Did test hole drilled 4 decades ago cause Mich. sinkhole?
Officials investigating a sinkhole in suburban Detroit are examining whether a hole drilled into a sewer line caused the pipe to collapse. (Jan. 4) AP
FRASER, Mich. — A hole bored into a sewer line nearly 40 years ago may be the cause of a sinkhole here that surfaced Christmas Eve, resulting in the condemnation of three houses and forcing 19 other families from their homes.
A similar hole bored at the same time was found to be close to the site of a 2004 sinkhole, also on 15 Mile Road but in neighboring Sterling Heights, that cost $53 million to repair, Candice Miller, Macomb County public works commissioner, said Wednesday. The holes had been bored at either end of a 1978 sewer line collapse to test how far the damage extended.
"We know we have a big problem," she said. "We know we have an expensive fix."
She said she doesn't know how much the repair will cost, but it, too, likely will be tens of millions of dollars. She said Michigan Gov. Rick Snyder's team is looking at every possibility to help the suburban Detroit county of about 850,000 people, including an emergency declaration, which could help bring in state and federal money. Miller's office is looking for money — right now public works customers would have to pay to fix the problem through a rate increase — and county officials said a bond sale is possible.
Two other houses near the sinkhole at the corner of 15 Mile Road and Eberlein Drive have been condemned, but the county's chief public works engineer, Keith Graboske, said the decision to condemn those two houses — deeming them uninhabitable — could be reversed.
Other displaced families in the neighborhood should be able to return home by Monday. A temporary road is built, gas services have been restored and results from a second water test are pending, Miller said.
Businesses remain open in the area, but only local traffic is getting around the barricades and construction equipment on 15 Mile Road. A temporary bypass line for sewage is being constructed and is expected to be up in three to four weeks. Once the damaged sewer line dries out, officials can get inside the 11-foot pipe to determine what caused the sinkhole.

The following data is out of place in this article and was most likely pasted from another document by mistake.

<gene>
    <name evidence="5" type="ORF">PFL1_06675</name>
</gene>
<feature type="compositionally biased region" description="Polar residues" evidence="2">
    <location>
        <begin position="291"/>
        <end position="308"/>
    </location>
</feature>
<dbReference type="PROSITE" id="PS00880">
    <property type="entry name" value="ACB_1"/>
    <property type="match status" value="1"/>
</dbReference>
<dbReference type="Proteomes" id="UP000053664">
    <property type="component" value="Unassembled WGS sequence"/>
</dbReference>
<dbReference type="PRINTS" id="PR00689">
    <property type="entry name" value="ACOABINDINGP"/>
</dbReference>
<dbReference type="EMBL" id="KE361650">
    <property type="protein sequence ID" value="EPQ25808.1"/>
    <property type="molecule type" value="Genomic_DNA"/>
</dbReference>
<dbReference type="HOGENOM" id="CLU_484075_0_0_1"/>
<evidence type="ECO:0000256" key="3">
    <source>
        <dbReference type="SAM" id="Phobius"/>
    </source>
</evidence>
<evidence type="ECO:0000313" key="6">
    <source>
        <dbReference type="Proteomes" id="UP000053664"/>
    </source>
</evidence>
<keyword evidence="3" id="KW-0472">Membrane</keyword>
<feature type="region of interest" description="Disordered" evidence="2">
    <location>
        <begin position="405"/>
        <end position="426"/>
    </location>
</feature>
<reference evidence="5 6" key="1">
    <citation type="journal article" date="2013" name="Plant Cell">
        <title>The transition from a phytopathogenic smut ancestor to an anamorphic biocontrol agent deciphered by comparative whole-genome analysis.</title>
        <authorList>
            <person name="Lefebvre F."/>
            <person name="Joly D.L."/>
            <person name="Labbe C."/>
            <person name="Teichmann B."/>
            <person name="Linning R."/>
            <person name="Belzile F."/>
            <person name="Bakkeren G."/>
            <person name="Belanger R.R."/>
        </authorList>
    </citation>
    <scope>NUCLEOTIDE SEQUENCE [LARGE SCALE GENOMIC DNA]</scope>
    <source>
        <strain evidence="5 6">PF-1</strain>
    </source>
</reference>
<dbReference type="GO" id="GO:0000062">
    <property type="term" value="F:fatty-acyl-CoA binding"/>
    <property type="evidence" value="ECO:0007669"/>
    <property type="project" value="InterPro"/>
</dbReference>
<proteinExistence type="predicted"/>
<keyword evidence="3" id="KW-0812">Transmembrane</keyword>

Miller continued to urge 300,000 residents in 11 communities in the drainage district to restrict water usage so raw sewage does not have to be discharged into the Clinton River and basements don't back up, especially a problem during heavy rains.
Miller and Jason Edberg, vice president of NTH Consultants Ltd. of Detroit, which was contracted to investigate the sinkhole and did the same for the 2004 sinkhole, said the cause of both sinkholes might be connected to holes bored in 1979 when the Detroit Water and Sewerage Department owned the line.
Macomb County's public works department bought the line in 2009 and it was inspected in 2010, Miller said.
In 1978, a sewer line collapsed on 15 Mile between the two sinkhole sites when the city of Fraser tried to hook in, Miller and Edberg said. Eleven holes were bored in a segment of the line not used after the collapse, and a bypass line was created around the collapsed area.
However, in 1979 during the follow-up investigation of that collapse, the contractor also bored two other holes in the sewer line outside the collapse area to determine how far the collapse spread.
The 2004 and 2016 sinkholes are located at the sites of those two holes, both of which are on a segment of the line that has been in service to carry sewage since the 1970s, Edberg said.
All of the holes were believed to be patched with grout, but the patches may have failed, allowing groundwater to get into the pipe, carry soil out and erode the soil under the sewer pipe, Edberg said. The holes may not have been visible to the naked eye because the line always contains about 3 feet of water.
If this collapse turns out to be similar to the one in 2004, officials will know how to fix the problem, Miller said. But it's possible they may never know for sure what caused the sinkhole.
Macomb County Executive Mark Hackel said he is talking with other officials to determine how to help the affected families, including the possibility of buying the condemned homes.
Bills already are coming in, Miller said. Supervisors at the scene are keeping an electronic field book with time, material and equipment used.
The former GOP congresswoman was elected in November to the public works commissioner post — which covers Huron, Lapeer, Sanilac and St. Clair counties; northern Macomb County; and eastern Tuscola County — defeating a Democrat who had been in the position for 24 years. She officially took office Sunday and said she plans to contract with a company this month to do a forensic audit of the public works office accounts.
Contributing: Robert Allen, Detroit Free Press. Follow Christina Hall on Twitter: @challreporter